At least one solar company is betting that the attraction of energy security is significant enough to entice homeowners into the home solar market. That’s why SolarCity, for example, has paired up with Tesla to offer a packaged solar panel and energy storage system to residential customers, positioning the deal as a hedge against power outages and natural disasters.

Another factor in favor of home solar in the US is the ability to link your mobile energy storage unit (aka your battery electric vehicle) to your other household appliances. Throw in workplace EV charging and you have a convenience factor, too.

As for that intrusiveness thing we mentioned a while back, take a look at the landowners and other local groups fighting against the notorious Keystone XL pipeline. That’s just a drop in the bucket. With new pipeline and storage systems popping up all over the place, more stakeholders are taking direct hits for hidden costs of US fossil fuel transportation and storage sectors.

That’s over and above the fracking and mountaintop removal issues involved in oil, natural gas, and coal extraction.

Just this morning we noticed two examples in the transportation and storage sectors: a new natural pipeline that affects thousands of landowners in Virginia and neighboring states, and a new natural gas storage facility in upstate New York that is giving both residents and the local business community the heebie-jeebies.

With more stakeholders affected, the pressure is growing for cleaner, safer alternatives, helping to push the scales in favor of renewables.

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About the Author

specializes in military and corporate sustainability, advanced technology, emerging materials, biofuels, and water and wastewater issues. Tina’s articles are reposted frequently on Reuters, Scientific American, and many other sites. Views expressed are her own. Follow her on Twitter @TinaMCasey and Google+.



  • JamesWimberley

    It’s a safe bet that progress will be much faster over the coming decade in batteries than in solar modules. Most panels will work the same way as today, look very much the same, be maybe a third more efficient, and cost less. There will be no reason to replace existing installations one-third of the way through their reliable working life. Battery storage density will at least double, and the underlying electrochemistry may be radically different. There is lots more technological risk in storage and management than in generation. Leasing batteries makes good sense, for homes and factories as for cars.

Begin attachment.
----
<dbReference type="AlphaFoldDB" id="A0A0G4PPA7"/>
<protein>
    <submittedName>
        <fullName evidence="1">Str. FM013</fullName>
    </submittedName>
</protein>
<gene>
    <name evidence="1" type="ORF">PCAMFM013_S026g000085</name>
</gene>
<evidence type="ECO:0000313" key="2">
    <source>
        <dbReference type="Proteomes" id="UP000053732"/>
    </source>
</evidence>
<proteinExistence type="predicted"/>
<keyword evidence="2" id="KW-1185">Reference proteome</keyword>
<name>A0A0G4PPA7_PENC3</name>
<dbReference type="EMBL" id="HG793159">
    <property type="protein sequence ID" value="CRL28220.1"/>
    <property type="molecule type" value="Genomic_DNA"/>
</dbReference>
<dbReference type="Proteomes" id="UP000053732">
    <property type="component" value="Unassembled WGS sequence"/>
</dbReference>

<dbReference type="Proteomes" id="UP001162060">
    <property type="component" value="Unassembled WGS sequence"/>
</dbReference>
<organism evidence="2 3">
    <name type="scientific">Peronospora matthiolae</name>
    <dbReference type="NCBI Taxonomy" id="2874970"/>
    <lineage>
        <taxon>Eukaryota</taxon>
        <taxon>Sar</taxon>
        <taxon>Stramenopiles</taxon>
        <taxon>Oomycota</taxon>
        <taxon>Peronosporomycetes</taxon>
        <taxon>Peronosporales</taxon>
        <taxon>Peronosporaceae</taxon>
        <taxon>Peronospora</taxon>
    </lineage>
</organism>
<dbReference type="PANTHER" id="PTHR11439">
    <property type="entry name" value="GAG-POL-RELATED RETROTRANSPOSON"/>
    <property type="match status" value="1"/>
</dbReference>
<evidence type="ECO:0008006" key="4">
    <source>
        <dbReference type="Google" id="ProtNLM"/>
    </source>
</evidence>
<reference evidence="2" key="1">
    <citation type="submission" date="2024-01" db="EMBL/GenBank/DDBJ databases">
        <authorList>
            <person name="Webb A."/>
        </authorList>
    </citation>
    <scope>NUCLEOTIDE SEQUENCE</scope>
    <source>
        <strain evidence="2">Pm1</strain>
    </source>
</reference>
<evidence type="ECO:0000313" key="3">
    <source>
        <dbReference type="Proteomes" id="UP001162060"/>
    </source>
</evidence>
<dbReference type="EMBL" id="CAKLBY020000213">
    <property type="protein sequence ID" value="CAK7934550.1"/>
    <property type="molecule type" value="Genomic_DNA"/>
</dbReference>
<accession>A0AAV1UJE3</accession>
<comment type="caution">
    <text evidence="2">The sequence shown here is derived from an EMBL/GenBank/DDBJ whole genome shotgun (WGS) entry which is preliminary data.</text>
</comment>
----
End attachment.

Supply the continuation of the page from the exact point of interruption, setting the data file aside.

• Mike333

    The Saudi Government is going into Deficit because of this price level. I wouldn’t depend on this price holding for too long, just for Saudi to BREAK the most expensive players and increase market share.

  • Shiggity

    The next super significant point will be at the end of 2016 when the federal incentive goes from 30%->10% and the US will see the largest influx of money into solar pv / storage it’s ever seen, by a wide margin.

    • Mike333

      Can you explain that?

      • Bob_Wallace

        Federal solar subsidies drop from 30% to 10% at the end of 2016. Watch for installation rates to rapidly increase as we approach the end of 30% subsidies.

        Early 2017 will likely see a huge lack of solar installations. But over the year we should see solar companies squeezing inefficiencies out of their systems and prices dropping in order to get as close as possible to 2016 costs.

        Congress has done an excellent job of designing disruptive wind and solar subsidy programs. Programs should be long term, not year to year as has happened with wind, and should taper off, not abruptly change.

        • Vensonata

          There is a lot of fat in the labor part of installation. The 20% loss can be absorbed. Inverters will fall easily 20%, and if the new Google prize winning inverter ( the size of an iPad and able to handle a house demand) appears inverters may drop by 50% and installation take 20 minutes. An avalanche of variables will sweep through the renewable world in the next three years, most of them favorable to price, efficiency, reliability and popular awareness.